Rays finish sweep behind Hendrickson

Rays finish sweep behind Hendrickson

ST. PETERSBURG -- "Big Son" responded to the heat on Sunday.

Mark Hendrickson started against the Royals knowing where he stood with Devil Rays manager Lou Piniella, who didn't mince words when he said, "We need him to pitch better."

And if Hendrickson didn't? Well, the Rays manager made no secret of the fact the left-hander would be out of a job.

A day before making his start, Hendrickson said he looked forward to the challenge, and he proved it by giving the Rays seven innings of shutout baseball before leaving with one out in the eighth, jump-starting a 6-2 Rays victory over the Royals in front of 12,119 at Tropicana Field.

The win gave the Rays their second sweep of the 10-game homestand -- which ended on Sunday -- and the team's third sweep of the season. The Rays took eight out of 10 games against the Orioles, Red Sox and Royals to push their record to 12-5 since the All-Star break.

The Rays improved their home record to 28-28 while establishing a franchise record for best mark during a homestand of 10 or more games.

Hendrickson had lasted just three innings during his previous two starts -- during which he surrendered 11 runs on 11 hits -- and he had lasted more than five innings in just two of his previous six starts. In his July 20 start he made in Boston, Hendrickson lasted just six batters and did not record an out.

Since his best outing of the season -- a 6-2 win over the Yankees May 5 in which he pitched seven innings -- his ERA had jumped to 7.07 after being almost half that following the win over the Yankees.

But Hendrickson had his act together on Sunday.

He did not allow his first hit until there were two outs in the fourth, then he retired the next 10 hitters he faced.

"The preparation I had this week was probably the best it's been," Hendrickson said. "Today was more what I expect of myself. Just focus. ... All you can really do is make pitches."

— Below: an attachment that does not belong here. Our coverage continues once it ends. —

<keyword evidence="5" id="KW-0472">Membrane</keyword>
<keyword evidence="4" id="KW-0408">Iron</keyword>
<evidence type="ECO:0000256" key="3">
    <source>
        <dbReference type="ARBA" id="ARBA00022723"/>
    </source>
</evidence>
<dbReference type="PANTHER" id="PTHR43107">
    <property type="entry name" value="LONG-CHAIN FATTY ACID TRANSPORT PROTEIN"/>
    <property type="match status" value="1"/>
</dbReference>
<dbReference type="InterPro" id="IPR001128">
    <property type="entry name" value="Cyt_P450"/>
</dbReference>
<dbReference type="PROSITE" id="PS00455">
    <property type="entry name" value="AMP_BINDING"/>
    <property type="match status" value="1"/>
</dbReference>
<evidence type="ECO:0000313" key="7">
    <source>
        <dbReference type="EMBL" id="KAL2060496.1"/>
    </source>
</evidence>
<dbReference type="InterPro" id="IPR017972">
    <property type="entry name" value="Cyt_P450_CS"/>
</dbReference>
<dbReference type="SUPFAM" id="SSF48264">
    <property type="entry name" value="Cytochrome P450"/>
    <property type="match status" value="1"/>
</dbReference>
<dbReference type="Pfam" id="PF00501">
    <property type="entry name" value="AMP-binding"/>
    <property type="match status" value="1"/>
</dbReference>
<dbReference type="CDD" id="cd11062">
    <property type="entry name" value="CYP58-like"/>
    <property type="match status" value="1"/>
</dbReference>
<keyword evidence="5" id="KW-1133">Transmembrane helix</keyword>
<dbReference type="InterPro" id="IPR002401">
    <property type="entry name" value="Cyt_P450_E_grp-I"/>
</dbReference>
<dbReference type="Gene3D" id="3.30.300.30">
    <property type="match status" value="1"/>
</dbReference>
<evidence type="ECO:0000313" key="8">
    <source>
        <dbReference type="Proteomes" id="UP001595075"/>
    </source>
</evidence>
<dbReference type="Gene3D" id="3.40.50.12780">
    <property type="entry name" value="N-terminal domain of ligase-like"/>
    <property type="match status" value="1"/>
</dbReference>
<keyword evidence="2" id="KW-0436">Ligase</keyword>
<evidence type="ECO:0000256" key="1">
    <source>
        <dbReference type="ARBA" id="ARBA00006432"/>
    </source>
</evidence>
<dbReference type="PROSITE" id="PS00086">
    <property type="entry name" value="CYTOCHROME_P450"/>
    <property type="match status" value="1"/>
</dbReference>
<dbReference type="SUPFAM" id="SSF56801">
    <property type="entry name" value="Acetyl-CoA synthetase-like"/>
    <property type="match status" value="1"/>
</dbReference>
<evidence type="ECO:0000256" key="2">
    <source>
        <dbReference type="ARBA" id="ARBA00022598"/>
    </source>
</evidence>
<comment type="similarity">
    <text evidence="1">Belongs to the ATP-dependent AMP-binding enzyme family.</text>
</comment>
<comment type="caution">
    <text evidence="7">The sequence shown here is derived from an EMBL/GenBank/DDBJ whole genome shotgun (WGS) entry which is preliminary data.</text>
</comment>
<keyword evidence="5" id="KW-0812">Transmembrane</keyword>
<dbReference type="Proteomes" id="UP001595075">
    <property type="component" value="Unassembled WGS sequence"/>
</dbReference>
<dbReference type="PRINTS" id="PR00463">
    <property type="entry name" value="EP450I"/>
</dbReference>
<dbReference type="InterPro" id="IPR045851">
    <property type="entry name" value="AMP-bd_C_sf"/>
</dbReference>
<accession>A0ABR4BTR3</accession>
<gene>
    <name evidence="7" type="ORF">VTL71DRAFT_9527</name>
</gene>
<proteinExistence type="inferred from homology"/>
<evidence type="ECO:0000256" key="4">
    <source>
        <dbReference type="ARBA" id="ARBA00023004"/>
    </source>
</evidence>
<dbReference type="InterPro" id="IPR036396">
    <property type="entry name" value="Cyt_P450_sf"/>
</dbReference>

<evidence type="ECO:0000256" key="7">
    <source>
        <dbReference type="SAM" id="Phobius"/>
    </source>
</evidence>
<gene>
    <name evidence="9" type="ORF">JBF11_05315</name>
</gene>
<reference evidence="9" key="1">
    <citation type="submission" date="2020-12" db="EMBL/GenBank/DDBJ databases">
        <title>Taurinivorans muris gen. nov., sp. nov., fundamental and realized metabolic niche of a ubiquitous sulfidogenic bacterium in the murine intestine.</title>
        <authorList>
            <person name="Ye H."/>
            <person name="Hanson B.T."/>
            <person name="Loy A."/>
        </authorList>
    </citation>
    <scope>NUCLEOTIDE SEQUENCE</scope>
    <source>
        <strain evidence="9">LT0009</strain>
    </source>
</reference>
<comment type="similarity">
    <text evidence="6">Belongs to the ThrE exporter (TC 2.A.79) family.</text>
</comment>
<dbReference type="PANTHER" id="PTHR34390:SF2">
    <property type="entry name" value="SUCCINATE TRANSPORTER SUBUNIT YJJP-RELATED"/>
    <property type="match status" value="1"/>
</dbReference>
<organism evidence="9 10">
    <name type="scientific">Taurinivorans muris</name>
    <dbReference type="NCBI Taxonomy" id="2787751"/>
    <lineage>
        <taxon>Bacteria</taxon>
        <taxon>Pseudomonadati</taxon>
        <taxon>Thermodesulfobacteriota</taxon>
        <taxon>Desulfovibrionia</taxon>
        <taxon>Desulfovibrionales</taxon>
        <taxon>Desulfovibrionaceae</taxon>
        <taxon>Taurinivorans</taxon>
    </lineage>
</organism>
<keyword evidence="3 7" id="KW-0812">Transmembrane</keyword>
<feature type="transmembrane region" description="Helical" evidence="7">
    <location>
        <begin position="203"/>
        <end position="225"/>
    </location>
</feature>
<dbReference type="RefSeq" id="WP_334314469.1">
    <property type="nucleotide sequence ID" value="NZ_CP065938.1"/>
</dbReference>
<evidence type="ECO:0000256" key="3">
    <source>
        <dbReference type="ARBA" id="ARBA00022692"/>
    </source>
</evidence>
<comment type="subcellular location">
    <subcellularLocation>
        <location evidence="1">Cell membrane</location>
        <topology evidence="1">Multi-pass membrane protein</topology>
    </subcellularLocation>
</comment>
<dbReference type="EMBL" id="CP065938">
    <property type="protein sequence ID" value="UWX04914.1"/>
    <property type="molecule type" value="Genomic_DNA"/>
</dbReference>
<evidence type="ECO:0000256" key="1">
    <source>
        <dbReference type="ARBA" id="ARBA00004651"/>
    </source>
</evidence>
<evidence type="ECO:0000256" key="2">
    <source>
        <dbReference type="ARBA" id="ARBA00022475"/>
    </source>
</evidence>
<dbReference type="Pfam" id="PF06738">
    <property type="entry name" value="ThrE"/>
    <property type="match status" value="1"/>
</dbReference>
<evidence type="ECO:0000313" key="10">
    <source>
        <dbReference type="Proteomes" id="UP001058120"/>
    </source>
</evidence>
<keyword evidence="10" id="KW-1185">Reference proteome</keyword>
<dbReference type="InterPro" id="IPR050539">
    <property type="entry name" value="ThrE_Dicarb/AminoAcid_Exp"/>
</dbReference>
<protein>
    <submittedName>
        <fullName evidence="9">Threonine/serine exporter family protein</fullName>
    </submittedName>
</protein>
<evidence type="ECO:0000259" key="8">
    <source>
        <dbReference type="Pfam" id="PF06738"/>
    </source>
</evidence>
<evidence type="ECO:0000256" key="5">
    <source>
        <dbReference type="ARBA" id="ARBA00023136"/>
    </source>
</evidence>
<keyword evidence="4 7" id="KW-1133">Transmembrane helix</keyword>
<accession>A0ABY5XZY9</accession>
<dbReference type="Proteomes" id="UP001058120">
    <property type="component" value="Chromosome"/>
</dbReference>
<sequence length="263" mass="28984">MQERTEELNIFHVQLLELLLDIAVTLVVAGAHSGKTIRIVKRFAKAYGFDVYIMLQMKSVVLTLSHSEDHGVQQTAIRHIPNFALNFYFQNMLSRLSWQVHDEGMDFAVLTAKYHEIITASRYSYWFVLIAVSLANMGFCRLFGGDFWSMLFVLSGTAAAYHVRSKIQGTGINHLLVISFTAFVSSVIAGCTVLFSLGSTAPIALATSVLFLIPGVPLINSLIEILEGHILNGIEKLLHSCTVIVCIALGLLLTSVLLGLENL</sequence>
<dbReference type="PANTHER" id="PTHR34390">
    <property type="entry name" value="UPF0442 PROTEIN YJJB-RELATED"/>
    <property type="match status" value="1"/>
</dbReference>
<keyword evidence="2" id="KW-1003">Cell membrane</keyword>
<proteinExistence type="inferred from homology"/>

Hendrickson cited mental preparation rather than physical as the reason for his success. He also shaved his beard to rid himself of any bad karma.

"He went out today and said, 'I want to stay in the rotation,'" Piniella said. "[He] pitched himself a heck of a ballgame. He was more aggressive today. [He] looked like he had better life on the ball. Today, he was getting people out. He looked good without the whiskers."

Hendrickson also extended a trend by Rays pitchers against the Royals during the four-game series that saw Rays pitchers hold Kansas City scoreless in 31 of the series' 36 innings.

"I got on a roll out there, and the offense came through," Hendrickson said.

The Rays pounded out 13 hits to complement Hendrickson's pitching, and the team as a whole appears to be playing its best baseball of the 2005 season.

"What you're finding is a lot of young guys starting to play with confidence," Hendrickson said.

Royals manager Buddy Bell offered compliments about what he saw of the Rays over the weekend.

"We didn't play well at all," Bell said. "It's hard to figure these guys have lost that many games. I like their team -- they have talent. We didn't have anything for [Hendrickson]. He had a good cutter going."

Piniella sounded pleased with his team's successful homestand, saying, "Eight and two -- [you've] got to be pleased with that."

But Piniella was probably most pleased to keep his team intact as the trade deadline passed.

"We have good team chemistry here," Piniella said. "Let's see if we can win as many games as we can and turn our season around. [Let's] see if we can have some fun doing that. These young players are coming along pretty good. From my standpoint, I'm happy we kept our players here."

Bill Chastain is a reporter for MLB.com. This story was not subject to the approval of Major League Baseball or its clubs.